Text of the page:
One Step at a Time

I love God so much, above everything, even my family. How can I go forward when my family, my mom especially, is so determined to hold me back?
by Father Anthony Bannon, LC | Source:
Q. Dear Father Anthony,

I hope you are doing well. I wrote to you some time ago (as the 29-year-old single catechumen who had “yearnings” beyond my understanding) regarding a call to a vocation that I was not certain that I had. Through prayer, introspection, and trying to follow the ways of Christ and communication with my spiritual director as well as various vocation directors, many have told me that they believe my call is genuine. I feel in my heart that it is, too. However, my problem does not lie here. I have had a lot of fear in expressing this vocation to my mom. While my mom, brother and I were drinking coffee and just talking, my brother (who is more aware of my feelings to my vocation than my mom is) spoke up and said, “If you become a priest, I’m moving to California.” Then my mom, who became frightfully alert, took me by the arm and with hyperbole said, “Please don’t become a priest. I’ll become an alcoholic or I’ll kidnap you before you make any move in that direction. I’ll support you in your conversion to the Catholic faith and your baptism, but it ends there.” Since my father passed away, my presence has been the glue that has held the family together. I love God so much, above everything, even my family. How can I go forward when my family, my mom especially, is so determined to hold me back? Thank you and God bless.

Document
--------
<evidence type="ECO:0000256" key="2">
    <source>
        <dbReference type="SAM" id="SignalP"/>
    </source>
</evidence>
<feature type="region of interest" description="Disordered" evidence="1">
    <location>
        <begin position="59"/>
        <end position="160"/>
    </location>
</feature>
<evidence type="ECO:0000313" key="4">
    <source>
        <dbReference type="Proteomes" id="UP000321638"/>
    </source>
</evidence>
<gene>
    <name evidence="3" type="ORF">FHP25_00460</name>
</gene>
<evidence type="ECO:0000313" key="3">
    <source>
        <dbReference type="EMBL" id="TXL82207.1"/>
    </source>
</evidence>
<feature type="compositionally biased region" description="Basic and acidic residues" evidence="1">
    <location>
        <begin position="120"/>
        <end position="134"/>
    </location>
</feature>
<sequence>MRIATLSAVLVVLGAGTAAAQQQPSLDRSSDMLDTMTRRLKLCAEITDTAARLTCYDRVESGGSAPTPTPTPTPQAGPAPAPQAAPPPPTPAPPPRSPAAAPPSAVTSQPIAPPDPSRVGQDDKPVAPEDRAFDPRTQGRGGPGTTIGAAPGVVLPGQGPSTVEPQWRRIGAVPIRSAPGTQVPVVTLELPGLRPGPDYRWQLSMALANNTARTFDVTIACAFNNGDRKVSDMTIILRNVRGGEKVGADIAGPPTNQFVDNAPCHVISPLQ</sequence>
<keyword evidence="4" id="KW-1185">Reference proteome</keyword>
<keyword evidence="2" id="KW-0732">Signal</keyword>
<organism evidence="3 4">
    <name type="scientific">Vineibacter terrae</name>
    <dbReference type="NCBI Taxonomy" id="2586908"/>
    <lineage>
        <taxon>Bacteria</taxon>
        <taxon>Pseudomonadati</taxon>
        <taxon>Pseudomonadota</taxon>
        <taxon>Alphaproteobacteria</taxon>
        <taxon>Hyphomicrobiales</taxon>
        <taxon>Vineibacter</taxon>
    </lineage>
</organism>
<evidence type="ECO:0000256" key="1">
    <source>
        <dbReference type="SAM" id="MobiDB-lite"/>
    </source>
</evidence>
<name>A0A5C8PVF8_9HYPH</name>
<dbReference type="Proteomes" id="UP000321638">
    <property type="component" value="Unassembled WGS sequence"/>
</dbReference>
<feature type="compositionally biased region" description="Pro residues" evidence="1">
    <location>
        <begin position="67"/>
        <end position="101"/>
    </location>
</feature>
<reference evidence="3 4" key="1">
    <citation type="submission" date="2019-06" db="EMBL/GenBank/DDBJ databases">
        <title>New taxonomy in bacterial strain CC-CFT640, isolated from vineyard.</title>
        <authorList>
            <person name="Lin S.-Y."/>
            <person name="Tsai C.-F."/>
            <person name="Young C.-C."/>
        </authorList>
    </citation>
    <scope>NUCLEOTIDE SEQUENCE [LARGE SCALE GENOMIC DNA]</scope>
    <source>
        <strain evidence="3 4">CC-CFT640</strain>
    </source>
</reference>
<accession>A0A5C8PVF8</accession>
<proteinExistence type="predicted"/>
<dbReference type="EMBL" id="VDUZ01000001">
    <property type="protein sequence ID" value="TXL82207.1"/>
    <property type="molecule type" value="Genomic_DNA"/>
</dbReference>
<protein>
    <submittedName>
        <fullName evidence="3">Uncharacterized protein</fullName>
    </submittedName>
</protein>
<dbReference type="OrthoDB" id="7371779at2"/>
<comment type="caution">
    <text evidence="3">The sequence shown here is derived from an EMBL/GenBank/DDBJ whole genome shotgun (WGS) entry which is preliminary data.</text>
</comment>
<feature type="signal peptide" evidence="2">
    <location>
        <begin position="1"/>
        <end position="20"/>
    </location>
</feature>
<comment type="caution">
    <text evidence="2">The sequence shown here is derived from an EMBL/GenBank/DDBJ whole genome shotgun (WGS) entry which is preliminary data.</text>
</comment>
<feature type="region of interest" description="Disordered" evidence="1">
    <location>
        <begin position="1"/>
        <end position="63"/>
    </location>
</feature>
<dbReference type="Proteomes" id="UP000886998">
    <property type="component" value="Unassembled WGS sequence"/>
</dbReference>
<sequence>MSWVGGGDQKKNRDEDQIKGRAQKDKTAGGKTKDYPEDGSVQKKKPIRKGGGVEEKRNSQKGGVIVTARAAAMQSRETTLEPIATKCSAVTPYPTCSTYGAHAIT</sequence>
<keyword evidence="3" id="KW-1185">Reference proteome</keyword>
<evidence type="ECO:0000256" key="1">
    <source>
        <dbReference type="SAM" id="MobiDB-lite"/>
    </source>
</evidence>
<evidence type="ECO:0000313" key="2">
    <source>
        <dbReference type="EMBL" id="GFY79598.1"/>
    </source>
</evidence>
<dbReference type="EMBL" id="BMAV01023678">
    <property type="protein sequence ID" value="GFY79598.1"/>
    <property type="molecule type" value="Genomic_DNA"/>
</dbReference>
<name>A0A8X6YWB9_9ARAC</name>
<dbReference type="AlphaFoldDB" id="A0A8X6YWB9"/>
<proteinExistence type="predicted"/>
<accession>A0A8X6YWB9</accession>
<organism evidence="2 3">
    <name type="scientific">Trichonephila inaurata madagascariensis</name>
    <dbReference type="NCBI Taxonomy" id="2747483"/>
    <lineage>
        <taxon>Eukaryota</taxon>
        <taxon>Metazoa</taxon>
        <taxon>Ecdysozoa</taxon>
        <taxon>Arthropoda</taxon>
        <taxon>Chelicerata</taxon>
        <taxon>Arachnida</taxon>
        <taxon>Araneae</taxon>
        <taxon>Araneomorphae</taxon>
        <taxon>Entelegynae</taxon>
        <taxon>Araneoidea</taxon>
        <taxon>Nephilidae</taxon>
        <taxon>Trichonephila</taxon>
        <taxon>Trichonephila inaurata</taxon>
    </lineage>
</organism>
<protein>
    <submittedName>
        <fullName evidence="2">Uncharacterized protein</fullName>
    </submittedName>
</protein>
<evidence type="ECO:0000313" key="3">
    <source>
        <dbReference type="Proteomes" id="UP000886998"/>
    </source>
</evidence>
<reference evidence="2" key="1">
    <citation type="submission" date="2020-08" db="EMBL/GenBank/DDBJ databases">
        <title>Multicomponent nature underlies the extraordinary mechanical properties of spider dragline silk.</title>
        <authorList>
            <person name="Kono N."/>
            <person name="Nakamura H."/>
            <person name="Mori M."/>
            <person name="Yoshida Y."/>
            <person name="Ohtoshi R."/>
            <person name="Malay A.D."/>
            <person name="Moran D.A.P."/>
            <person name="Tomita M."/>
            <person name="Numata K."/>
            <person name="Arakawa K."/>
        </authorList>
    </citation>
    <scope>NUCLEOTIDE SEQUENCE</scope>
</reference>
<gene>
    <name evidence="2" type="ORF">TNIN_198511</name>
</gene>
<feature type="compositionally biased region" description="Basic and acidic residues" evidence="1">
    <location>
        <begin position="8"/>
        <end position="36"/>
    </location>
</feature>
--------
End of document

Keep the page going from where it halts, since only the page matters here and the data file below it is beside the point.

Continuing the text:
– Christian

A. Dear Christian,

First of all, put all your trust in Christ, and then take one step at a time.

The first step is your baptism and entrance into the Church. Don’t let anything disturb or hinder this, which will be a source of great graces for yourself, and undoubtedly also for your family.

Once you are baptized you will then have to give some time to maturing in your newfound faith before being able to act on your vocation; this does not mean you have to put your vocation on the back-burner, but it does mean that you will not be able to follow up on it immediately as regards entering a seminary. You can and should continue to discern and foster it in your soul, but you will be around your family for at least another year and a half after your baptism, and a lot can happen in that time.

You can be sure that living today as best you can is the best preparation for tomorrow’s challenges.

Pray for your mother and brother (intercessory prayer) that they will get to know Christ themselves; that will be the greatest gift you can ask for them.

Here is the silver lining to your difficulty: a vocation cannot be understood until we have some hint in our soul of what Christ did for us, and it could well be a blessing in disguise that your mother doesn’t just step back and say, “I’ll respect your choice.” If that were the case she might never discover Christ, but her difficulty and your prayer, and the conversations you will have, the questions you will answer, may well be God’s way of preparing her soul for the gift of faith.

God bless.

– Father Anthony


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